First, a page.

Oracles and seers are prominent figures in both historical works, such as Herodotus' Croesus and poetic works, such as Sophocles' Oedipus Tyrannos. The hero usually asks for an oracle's guidance before he makes a major decision on behalf of his nation, such as going into a war or saving his people from a plague, but he also consults the oracle for personal or familial issues, such as the fate of a son. Oracles' words are taken for granted because they bring a message from the gods, hence they are conceived as the infallible agencies of truth. Yet in both of the aforementioned works, the oracles mislead our heroes, Croesus and Oedipus. This is not due to the oracles' failures though; the heroes misinterpret or avoid their messages. Both Croesus and Oedipus are self-obsessed with their kleos that they choose not to contemplate their telos. They also choose to disregard and, to an extent, decry seers (men of wisdom [sophia]) Solon and Teiresias, who come to warn them of their fates in advance and whose words are complementary to those of oracles. Employment of both oracles and seers in these works is interesting; one can think that oracles bring the message from gods and thus represent the divine law whereas seers think within human limits; and they complement each other in waking the hero to his fate. The distinction is that the oracles, although they are capable of convincing the heroes of the truth, choose not to do so and keep the ambiguity of their messages, whereas the seers, at any cost, warn the heroes of their fate.
To understand how oracles and seers' words lead to the eventual, but not immediate, awakening of the heroes, one should look at what the klea of the heroes are and how blinded they are that they can misinterpret or avoid these words of wisdom. Croesus' kleos is his empire and his treasures. When Solon the Athenian, one of the wisest man of Hellas visits Croesus in Sardis, Croesus shows him his treasures, and asks him who is the most olbios man in the world, expecting the answer to be himself. Solon tells him of people who have reached their telos instead. He reiterates his question but Solon's reply does not change, then he gets angry and he sends Solon away. He is blinded by his treasures to such an extent that he does not bother to give a thought on one of the wisest man's words, he thinks he knows the ultimate truth and those ideas against his are of "despise". He even finds the courage to regard Solon to be "a great fool."(Croesus 33) Immediately following this incident, he sees that his son is going to be murdered in a battle in his dream. Instead of contemplating what might have let to this vision, he tries to prevent his son from getting killed by not letting him fight at battles. What he does not realize, though, is that every person has a telos that needs to be fulfilled anyhow. He then dares to test the oracles to see to what extent they are accurate, and chooses Pythia as the best. Even though he believes he found the best oracle; his obsession with his authority and prosperity leads him to think he is simply invincible, so he greets every message by Pythia to be a promising one. His misinterpretation of oracle's words, caused by his obsessions that hinder his mind from reaching the truth leads to the fate he does not expect. He attacks Cappadocia because of his "desire for land he wished to add to his own territory, but chiefly he trusted in the oracle" (Croesus 73) His misinterpretation of oracle's words, caused by his obsessions that hinder his mind from reaching the truth leads to the fate he does not expect; Cyrus captures him. Only when he is about to be killed he remembers Solon's words, and now that his treasures are lost, he understands what the oracle actually said and confesses that he was mistaken, not the god.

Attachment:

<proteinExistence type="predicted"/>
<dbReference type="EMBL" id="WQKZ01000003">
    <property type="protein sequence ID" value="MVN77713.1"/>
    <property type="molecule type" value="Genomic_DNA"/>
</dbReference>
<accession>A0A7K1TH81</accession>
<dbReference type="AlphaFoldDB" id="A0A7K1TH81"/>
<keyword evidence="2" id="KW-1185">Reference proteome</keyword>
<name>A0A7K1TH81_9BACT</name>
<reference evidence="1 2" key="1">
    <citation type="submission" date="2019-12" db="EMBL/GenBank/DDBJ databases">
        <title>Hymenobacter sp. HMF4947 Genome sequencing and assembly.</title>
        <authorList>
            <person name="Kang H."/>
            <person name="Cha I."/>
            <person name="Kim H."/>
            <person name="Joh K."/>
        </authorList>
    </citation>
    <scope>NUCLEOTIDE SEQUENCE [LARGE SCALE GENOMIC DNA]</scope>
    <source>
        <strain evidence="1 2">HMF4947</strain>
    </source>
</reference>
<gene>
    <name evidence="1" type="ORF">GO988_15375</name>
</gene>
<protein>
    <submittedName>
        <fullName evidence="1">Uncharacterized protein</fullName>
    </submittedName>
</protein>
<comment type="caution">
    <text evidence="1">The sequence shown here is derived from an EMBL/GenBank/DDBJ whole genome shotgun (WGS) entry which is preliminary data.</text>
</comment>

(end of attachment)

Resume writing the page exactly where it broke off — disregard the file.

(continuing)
Oedipus goes through a quiet similar sequence of events. When his polis is suffering from a plague, he consults the oracle and learns that he has to kill the slayer of...
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